4. Dreamy Draw Preserve and Piestewa (Squaw) Peak is an easy access park, right off the freeway. Formerly Squaw Peak, and still better known by this name by locals, the peak in the park has been renamed in 2003 after Lori Piestewa, a Hopi soldier, the first Native American woman to die in combat serving in the US Military. Once inside the park, you can enjoy some solitude and quiet in some of the valleys, where even the hum of the close-by freeway disappears. You might have the opportunity to see wildlife, even a rattlesnake. One of them was laying across the trail once when I was there. While my hiking hiking companion and I were trying to figure out how to get around it, the snake slowly started slithering away. All we had to do was wait for it to cross. Rattlesnakes are harmless if left alone, but be aware of them at any time while you are hiking in the desert. If you see one, make sure you don't startle it.

5. North Mountain Park has an extensive trail system as well. In the recent years they built a Visitor Center here, worth the stop before heading out to any of the trails. Learn about the desert life through educational displays and pick up brochures about the surrounding trails. You have a choice of shorter or much longer trails to enjoy that all start at or go by the visitor center. You can stay on flat surface hiking through the valleys or climb one of the peaks in the park. The trails are great for mountain biking as well, just look out for hikers if you bike.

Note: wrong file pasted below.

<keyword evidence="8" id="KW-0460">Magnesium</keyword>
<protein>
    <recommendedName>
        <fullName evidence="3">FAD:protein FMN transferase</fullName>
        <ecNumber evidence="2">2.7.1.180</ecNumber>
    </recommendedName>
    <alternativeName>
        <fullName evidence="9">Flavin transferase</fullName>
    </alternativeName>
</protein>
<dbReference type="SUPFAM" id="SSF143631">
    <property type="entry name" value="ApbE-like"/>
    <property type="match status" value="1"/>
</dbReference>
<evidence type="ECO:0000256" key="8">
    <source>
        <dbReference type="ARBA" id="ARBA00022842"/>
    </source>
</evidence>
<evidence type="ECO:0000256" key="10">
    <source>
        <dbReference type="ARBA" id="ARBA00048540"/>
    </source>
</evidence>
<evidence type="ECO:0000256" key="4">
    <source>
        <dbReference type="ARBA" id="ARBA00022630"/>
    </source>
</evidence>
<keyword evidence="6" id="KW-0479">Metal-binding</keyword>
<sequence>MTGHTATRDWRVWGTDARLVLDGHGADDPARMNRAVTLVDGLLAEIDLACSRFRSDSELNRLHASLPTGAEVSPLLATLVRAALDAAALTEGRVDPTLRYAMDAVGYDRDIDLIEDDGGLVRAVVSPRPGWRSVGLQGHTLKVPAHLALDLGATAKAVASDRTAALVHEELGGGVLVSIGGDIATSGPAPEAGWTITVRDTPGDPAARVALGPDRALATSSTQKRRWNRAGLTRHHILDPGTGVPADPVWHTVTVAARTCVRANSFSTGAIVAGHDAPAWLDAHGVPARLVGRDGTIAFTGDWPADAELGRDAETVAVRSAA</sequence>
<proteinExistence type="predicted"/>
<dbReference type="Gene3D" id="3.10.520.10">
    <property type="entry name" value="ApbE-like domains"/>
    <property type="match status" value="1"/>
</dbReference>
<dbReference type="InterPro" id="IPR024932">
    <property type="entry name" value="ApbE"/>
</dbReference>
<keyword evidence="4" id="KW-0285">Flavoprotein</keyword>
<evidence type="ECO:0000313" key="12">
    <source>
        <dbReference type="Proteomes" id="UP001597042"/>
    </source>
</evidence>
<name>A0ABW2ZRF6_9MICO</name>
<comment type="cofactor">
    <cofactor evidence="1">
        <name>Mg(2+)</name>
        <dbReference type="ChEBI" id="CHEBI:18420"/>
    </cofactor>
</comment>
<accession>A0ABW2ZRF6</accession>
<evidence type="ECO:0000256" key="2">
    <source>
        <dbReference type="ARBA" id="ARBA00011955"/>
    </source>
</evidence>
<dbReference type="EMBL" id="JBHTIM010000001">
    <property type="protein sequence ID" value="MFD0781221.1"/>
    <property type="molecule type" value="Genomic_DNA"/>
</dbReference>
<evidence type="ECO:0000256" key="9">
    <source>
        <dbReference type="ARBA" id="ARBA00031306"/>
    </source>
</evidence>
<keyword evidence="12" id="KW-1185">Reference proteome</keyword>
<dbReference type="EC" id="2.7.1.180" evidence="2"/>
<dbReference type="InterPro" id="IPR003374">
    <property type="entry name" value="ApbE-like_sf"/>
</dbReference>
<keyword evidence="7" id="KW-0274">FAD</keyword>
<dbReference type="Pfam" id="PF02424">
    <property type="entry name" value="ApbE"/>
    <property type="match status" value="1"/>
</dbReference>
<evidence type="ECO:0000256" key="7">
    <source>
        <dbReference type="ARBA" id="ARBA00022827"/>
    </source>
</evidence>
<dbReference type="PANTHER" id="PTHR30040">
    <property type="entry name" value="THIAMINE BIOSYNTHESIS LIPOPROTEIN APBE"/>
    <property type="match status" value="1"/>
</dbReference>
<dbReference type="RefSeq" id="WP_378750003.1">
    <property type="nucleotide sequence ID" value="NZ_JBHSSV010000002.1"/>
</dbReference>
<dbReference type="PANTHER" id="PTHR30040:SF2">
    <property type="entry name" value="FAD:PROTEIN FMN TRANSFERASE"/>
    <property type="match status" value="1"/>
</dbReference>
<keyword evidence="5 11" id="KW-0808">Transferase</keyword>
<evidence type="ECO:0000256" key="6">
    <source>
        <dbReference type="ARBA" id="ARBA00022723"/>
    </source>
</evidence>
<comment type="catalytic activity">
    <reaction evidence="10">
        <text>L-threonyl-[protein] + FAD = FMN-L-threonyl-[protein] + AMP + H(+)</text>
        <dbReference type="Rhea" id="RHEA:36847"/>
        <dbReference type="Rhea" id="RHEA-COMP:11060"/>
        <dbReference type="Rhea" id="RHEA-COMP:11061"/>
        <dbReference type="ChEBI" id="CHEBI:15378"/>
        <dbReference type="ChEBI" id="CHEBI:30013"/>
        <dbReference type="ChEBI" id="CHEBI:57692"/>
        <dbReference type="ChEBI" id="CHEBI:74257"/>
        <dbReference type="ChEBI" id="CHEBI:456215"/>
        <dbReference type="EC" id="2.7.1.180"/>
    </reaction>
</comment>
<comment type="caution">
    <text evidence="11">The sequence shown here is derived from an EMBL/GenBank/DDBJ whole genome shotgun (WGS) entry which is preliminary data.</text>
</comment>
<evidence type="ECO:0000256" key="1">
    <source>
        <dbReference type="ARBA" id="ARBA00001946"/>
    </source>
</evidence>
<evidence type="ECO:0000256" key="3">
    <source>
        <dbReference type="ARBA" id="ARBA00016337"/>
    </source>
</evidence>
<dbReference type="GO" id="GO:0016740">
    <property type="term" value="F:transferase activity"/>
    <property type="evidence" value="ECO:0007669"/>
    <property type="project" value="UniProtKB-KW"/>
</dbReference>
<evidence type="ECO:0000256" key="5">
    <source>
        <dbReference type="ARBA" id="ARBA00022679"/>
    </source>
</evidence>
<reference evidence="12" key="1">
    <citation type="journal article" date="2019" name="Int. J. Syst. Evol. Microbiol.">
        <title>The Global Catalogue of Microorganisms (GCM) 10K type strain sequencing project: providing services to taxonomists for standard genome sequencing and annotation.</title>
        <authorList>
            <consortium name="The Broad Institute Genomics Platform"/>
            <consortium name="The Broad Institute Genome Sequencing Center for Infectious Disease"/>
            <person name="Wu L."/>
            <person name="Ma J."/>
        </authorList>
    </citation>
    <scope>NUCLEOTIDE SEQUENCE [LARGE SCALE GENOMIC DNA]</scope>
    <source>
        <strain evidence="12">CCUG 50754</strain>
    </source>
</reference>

6. Shaw Butte is part of North Mountain Preserve, accessible from the main entrance, as well as from another, lesser known, entrance, which gets you closer to the butte. The short hike to the top is worth it for the view of the surrounding city, as well as South Mountain and the Estrella Mountains in the distance.

7. Lookout Mountain Preserve is not far from North Mountain, but lower in elevation and less popular. You can often find your self alone there, and have a better chance of spotting wildlife. You might be able to see quails, roadrunners, and hares, even coyotes.